Reaching the unreached is core to sustainable development Several of these non-profits work on the ground with marginalised and vulnerable groups, supporting them to access the justice system. As we move away from the metropolis, and talk to para-legals in Uttar Pradesh and Rajasthan, it is easy to understand the critical role they play in addressing crime against the poor through the framework of law and human rights. Despite changing laws and government supported programs for development, the poor find it difficult to access ration, health care, education and even to retrieve wages from employers. Women too continue to suffer sexual assault and domestic violence as they find it challenging to lodge complaints with the police. ‘It is not easy for the poor to access rights and entitlements. While the law is for everybody, it does not reach the grassroots. Usually caste, customary norms and patriarchy dominate and influence the justice that is delivered to the victims’, says Renu Mishra, Executive Director of AALI, a legal advocacy and resource group addressing women’s issues.
This is where organisations like hers make a difference, by providing legal advice, counselling, building awareness on rights and laws, sensitising the police and representing the litigant in court. Sometimes even the government refers cases to them. Supporting programs that are reaching the unreached and ensuring their basic human rights, is a fundamental step towards ensuring equitable and sustainable development in the country.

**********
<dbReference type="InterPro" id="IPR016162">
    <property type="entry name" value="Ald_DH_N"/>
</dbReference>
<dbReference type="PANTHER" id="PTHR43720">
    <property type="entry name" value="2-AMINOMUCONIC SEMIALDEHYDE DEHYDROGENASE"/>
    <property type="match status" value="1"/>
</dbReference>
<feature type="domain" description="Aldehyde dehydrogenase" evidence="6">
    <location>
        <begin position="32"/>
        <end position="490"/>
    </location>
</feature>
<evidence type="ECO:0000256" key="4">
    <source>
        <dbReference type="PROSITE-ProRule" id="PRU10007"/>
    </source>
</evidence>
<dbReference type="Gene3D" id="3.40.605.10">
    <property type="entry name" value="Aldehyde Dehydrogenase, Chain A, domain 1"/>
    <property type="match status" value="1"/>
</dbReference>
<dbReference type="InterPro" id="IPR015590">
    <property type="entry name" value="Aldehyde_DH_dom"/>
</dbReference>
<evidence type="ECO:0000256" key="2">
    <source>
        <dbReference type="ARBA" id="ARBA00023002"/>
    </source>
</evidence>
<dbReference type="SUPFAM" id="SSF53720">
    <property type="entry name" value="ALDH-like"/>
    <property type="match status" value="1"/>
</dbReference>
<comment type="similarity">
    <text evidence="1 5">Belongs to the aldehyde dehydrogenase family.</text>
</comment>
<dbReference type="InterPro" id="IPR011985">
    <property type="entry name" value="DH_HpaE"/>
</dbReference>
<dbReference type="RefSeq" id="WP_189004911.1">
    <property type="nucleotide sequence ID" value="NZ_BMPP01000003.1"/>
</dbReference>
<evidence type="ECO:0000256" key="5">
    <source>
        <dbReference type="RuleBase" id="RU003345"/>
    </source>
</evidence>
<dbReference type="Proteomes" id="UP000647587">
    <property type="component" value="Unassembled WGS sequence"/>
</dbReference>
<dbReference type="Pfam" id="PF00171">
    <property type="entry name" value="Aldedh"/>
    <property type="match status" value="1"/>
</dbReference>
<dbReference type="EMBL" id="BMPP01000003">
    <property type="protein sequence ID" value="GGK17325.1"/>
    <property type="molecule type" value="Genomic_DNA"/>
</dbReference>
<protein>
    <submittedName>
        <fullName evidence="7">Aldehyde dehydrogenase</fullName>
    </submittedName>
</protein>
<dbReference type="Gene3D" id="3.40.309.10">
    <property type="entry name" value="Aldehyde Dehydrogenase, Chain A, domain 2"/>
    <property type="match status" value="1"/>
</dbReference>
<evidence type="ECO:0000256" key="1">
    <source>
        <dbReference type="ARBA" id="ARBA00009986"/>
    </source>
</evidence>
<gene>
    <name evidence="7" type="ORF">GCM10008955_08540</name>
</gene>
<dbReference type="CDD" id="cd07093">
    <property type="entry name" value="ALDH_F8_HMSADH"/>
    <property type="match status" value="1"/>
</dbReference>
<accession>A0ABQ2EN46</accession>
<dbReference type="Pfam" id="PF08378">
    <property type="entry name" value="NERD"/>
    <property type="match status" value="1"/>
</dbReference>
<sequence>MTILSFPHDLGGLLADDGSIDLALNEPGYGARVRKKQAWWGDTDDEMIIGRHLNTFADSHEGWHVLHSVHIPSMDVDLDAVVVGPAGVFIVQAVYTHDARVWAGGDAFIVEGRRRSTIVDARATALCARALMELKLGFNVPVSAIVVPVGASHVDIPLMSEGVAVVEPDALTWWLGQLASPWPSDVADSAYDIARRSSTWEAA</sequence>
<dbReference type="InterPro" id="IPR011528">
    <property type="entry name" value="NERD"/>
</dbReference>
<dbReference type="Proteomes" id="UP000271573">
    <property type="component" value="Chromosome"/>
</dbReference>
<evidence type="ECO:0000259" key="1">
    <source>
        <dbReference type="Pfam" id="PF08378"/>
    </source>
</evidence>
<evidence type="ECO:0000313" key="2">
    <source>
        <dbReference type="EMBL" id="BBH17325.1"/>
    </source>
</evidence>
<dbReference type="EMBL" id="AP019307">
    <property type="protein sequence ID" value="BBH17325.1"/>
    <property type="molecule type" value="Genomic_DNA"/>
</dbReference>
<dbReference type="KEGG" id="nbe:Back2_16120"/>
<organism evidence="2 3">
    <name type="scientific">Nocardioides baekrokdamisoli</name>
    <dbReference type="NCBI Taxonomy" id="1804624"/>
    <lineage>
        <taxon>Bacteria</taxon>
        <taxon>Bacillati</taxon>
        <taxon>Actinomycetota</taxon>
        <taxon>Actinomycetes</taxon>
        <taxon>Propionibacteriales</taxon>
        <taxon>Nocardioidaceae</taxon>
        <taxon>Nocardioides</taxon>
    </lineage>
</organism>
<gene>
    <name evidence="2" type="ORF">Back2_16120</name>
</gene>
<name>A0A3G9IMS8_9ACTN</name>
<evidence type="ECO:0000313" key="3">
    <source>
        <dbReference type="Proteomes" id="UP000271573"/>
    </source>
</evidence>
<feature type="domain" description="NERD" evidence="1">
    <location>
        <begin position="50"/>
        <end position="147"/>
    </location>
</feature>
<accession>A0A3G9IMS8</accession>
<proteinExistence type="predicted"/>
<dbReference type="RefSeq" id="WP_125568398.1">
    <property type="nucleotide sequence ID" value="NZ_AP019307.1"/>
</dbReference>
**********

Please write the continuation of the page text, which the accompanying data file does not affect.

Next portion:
Expanding the pool of domestic, long term funds
Despite a sustainable development goal (SDG 16) dedicated to peace, justice and strong institutions, domestic funding is limited in this sector. While there are a few domestic funders supporting the sector, more individuals need to feel inspired to invest long term, unrestricted funding in the space. With this aim in mind, Dasra recently convened a panel on ‘Democracy and Governance’, at a philanthropist-hosted event in Pune. Some reflections from the experience include:
» With less understood sectors like this one, insights need to be shared more regularly so people can understand the role of non-profits and private sector funding in the space.
» Nothing works like in-person conversations between individuals who can give and non-profits speaking about their challenging work on the ground.
» The role of existing givers in championing the cause and influencing their own networks, is irreplaceable and needs to be better leveraged.
In other words, with the help of ground-up insights, a trusted peer network and reliable investment advice, domestic funders can be encouraged to move beyond sectors of education and health, to invest in a sector like democracy and governance. This is a sector where hundreds of non-profits have been operating with limited funds, bravely and tirelessly, to bridge systemic gaps and ensure equitable rights at ground zero. A sector that is conducive for philanthropists to invest and catalyse long-lasting change in. A sector that underlies all others in the country and is fundamental to strengthening India’s stride towards sustainable development by 2030.
Considering philanthropy? Consider democracy and governance.
Source: Forbes India (blog)